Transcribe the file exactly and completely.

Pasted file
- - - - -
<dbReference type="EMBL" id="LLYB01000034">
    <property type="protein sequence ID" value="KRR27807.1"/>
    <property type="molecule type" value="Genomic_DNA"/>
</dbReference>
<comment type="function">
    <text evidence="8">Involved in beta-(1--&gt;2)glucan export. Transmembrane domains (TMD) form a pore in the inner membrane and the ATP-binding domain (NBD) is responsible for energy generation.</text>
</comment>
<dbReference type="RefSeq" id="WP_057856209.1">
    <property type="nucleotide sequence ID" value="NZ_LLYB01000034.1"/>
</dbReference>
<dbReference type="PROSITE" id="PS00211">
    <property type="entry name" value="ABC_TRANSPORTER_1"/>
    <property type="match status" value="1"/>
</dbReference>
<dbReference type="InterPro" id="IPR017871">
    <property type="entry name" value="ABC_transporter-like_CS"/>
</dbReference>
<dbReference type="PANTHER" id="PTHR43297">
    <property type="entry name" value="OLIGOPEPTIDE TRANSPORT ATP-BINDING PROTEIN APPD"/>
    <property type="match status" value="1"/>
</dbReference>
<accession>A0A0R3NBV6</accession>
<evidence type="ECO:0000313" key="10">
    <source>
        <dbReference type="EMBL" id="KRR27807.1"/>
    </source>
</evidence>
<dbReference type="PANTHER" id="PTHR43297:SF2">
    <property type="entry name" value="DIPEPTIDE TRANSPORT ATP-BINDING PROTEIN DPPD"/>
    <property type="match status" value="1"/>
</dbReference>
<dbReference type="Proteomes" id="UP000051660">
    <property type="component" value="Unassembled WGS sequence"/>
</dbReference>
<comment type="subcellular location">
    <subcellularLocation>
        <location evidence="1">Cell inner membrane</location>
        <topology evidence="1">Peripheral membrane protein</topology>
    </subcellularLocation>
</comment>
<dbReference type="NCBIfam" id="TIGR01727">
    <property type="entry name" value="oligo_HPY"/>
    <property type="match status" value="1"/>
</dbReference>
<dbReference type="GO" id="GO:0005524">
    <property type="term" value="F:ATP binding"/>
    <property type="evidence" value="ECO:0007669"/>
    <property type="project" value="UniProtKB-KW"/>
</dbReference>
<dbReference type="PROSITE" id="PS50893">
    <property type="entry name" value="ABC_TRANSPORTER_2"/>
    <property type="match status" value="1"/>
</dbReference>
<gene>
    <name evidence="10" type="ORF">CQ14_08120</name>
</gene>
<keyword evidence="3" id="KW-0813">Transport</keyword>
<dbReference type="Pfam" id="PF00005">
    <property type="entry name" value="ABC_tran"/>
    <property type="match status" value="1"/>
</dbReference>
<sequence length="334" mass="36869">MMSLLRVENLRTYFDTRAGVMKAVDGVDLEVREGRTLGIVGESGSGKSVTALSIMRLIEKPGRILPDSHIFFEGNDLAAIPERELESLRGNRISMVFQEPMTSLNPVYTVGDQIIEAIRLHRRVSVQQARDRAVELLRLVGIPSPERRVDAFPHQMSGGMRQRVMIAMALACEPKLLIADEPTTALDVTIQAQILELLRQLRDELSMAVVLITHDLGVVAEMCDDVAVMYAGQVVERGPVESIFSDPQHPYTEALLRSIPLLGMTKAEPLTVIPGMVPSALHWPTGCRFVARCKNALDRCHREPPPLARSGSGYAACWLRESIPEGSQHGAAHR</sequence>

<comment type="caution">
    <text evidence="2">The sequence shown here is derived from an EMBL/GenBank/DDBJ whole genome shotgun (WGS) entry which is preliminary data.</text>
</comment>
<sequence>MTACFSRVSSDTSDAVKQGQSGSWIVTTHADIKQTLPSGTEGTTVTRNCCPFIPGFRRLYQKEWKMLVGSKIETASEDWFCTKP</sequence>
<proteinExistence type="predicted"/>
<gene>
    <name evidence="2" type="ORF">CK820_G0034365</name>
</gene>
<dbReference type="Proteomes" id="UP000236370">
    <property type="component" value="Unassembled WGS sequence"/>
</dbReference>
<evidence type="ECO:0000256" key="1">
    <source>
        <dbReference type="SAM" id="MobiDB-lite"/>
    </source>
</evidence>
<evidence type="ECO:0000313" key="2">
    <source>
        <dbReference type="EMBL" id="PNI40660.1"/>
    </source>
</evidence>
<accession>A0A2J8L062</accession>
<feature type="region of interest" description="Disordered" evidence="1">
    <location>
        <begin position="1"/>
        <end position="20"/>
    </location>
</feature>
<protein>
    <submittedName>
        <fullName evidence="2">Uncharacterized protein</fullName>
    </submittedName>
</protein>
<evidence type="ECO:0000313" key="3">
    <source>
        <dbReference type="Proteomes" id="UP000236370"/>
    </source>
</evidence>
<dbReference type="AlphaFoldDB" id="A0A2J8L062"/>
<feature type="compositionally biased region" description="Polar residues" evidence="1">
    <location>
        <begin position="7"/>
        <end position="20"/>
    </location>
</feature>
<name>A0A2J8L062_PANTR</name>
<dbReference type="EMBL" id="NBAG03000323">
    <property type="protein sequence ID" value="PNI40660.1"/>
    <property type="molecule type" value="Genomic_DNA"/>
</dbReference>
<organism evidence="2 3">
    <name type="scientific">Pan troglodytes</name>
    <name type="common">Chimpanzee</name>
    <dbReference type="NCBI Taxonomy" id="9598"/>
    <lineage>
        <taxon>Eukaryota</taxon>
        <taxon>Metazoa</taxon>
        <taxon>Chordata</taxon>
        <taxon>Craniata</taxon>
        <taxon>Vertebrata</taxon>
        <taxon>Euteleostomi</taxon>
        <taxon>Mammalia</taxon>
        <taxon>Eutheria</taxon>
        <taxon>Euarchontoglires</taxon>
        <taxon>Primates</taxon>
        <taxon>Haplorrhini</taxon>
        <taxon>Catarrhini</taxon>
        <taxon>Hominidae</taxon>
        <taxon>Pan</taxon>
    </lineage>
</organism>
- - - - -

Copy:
<dbReference type="EMBL" id="LLYB01000034">
    <property type="protein sequence ID" value="KRR27807.1"/>
    <property type="molecule type" value="Genomic_DNA"/>
</dbReference>
<comment type="function">
    <text evidence="8">Involved in beta-(1--&gt;2)glucan export. Transmembrane domains (TMD) form a pore in the inner membrane and the ATP-binding domain (NBD) is responsible for energy generation.</text>
</comment>
<dbReference type="RefSeq" id="WP_057856209.1">
    <property type="nucleotide sequence ID" value="NZ_LLYB01000034.1"/>
</dbReference>
<dbReference type="PROSITE" id="PS00211">
    <property type="entry name" value="ABC_TRANSPORTER_1"/>
    <property type="match status" value="1"/>
</dbReference>
<dbReference type="InterPro" id="IPR017871">
    <property type="entry name" value="ABC_transporter-like_CS"/>
</dbReference>
<dbReference type="PANTHER" id="PTHR43297">
    <property type="entry name" value="OLIGOPEPTIDE TRANSPORT ATP-BINDING PROTEIN APPD"/>
    <property type="match status" value="1"/>
</dbReference>
<accession>A0A0R3NBV6</accession>
<evidence type="ECO:0000313" key="10">
    <source>
        <dbReference type="EMBL" id="KRR27807.1"/>
    </source>
</evidence>
<dbReference type="PANTHER" id="PTHR43297:SF2">
    <property type="entry name" value="DIPEPTIDE TRANSPORT ATP-BINDING PROTEIN DPPD"/>
    <property type="match status" value="1"/>
</dbReference>
<dbReference type="Proteomes" id="UP000051660">
    <property type="component" value="Unassembled WGS sequence"/>
</dbReference>
<comment type="subcellular location">
    <subcellularLocation>
        <location evidence="1">Cell inner membrane</location>
        <topology evidence="1">Peripheral membrane protein</topology>
    </subcellularLocation>
</comment>
<dbReference type="NCBIfam" id="TIGR01727">
    <property type="entry name" value="oligo_HPY"/>
    <property type="match status" value="1"/>
</dbReference>
<dbReference type="GO" id="GO:0005524">
    <property type="term" value="F:ATP binding"/>
    <property type="evidence" value="ECO:0007669"/>
    <property type="project" value="UniProtKB-KW"/>
</dbReference>
<dbReference type="PROSITE" id="PS50893">
    <property type="entry name" value="ABC_TRANSPORTER_2"/>
    <property type="match status" value="1"/>
</dbReference>
<gene>
    <name evidence="10" type="ORF">CQ14_08120</name>
</gene>
<keyword evidence="3" id="KW-0813">Transport</keyword>
<dbReference type="Pfam" id="PF00005">
    <property type="entry name" value="ABC_tran"/>
    <property type="match status" value="1"/>
</dbReference>
<sequence length="334" mass="36869">MMSLLRVENLRTYFDTRAGVMKAVDGVDLEVREGRTLGIVGESGSGKSVTALSIMRLIEKPGRILPDSHIFFEGNDLAAIPERELESLRGNRISMVFQEPMTSLNPVYTVGDQIIEAIRLHRRVSVQQARDRAVELLRLVGIPSPERRVDAFPHQMSGGMRQRVMIAMALACEPKLLIADEPTTALDVTIQAQILELLRQLRDELSMAVVLITHDLGVVAEMCDDVAVMYAGQVVERGPVESIFSDPQHPYTEALLRSIPLLGMTKAEPLTVIPGMVPSALHWPTGCRFVARCKNALDRCHREPPPLARSGSGYAACWLRESIPEGSQHGAAHR</sequence>

<comment type="caution">
    <text evidence="2">The sequence shown here is derived from an EMBL/GenBank/DDBJ whole genome shotgun (WGS) entry which is preliminary data.</text>
</comment>
<sequence>MTACFSRVSSDTSDAVKQGQSGSWIVTTHADIKQTLPSGTEGTTVTRNCCPFIPGFRRLYQKEWKMLVGSKIETASEDWFCTKP</sequence>
<proteinExistence type="predicted"/>
<gene>
    <name evidence="2" type="ORF">CK820_G0034365</name>
</gene>
<dbReference type="Proteomes" id="UP000236370">
    <property type="component" value="Unassembled WGS sequence"/>
</dbReference>
<evidence type="ECO:0000256" key="1">
    <source>
        <dbReference type="SAM" id="MobiDB-lite"/>
    </source>
</evidence>
<evidence type="ECO:0000313" key="2">
    <source>
        <dbReference type="EMBL" id="PNI40660.1"/>
    </source>
</evidence>
<accession>A0A2J8L062</accession>
<feature type="region of interest" description="Disordered" evidence="1">
    <location>
        <begin position="1"/>
        <end position="20"/>
    </location>
</feature>
<protein>
    <submittedName>
        <fullName evidence="2">Uncharacterized protein</fullName>
    </submittedName>
</protein>
<evidence type="ECO:0000313" key="3">
    <source>
        <dbReference type="Proteomes" id="UP000236370"/>
    </source>
</evidence>
<dbReference type="AlphaFoldDB" id="A0A2J8L062"/>
<feature type="compositionally biased region" description="Polar residues" evidence="1">
    <location>
        <begin position="7"/>
        <end position="20"/>
    </location>
</feature>
<name>A0A2J8L062_PANTR</name>
<dbReference type="EMBL" id="NBAG03000323">
    <property type="protein sequence ID" value="PNI40660.1"/>
    <property type="molecule type" value="Genomic_DNA"/>
</dbReference>
<organism evidence="2 3">
    <name type="scientific">Pan troglodytes</name>
    <name type="common">Chimpanzee</name>
    <dbReference type="NCBI Taxonomy" id="9598"/>
    <lineage>
        <taxon>Eukaryota</taxon>
        <taxon>Metazoa</taxon>
        <taxon>Chordata</taxon>
        <taxon>Craniata</taxon>
        <taxon>Vertebrata</taxon>
        <taxon>Euteleostomi</taxon>
        <taxon>Mammalia</taxon>
        <taxon>Eutheria</taxon>
        <taxon>Euarchontoglires</taxon>
        <taxon>Primates</taxon>
        <taxon>Haplorrhini</taxon>
        <taxon>Catarrhini</taxon>
        <taxon>Hominidae</taxon>
        <taxon>Pan</taxon>
    </lineage>
</organism>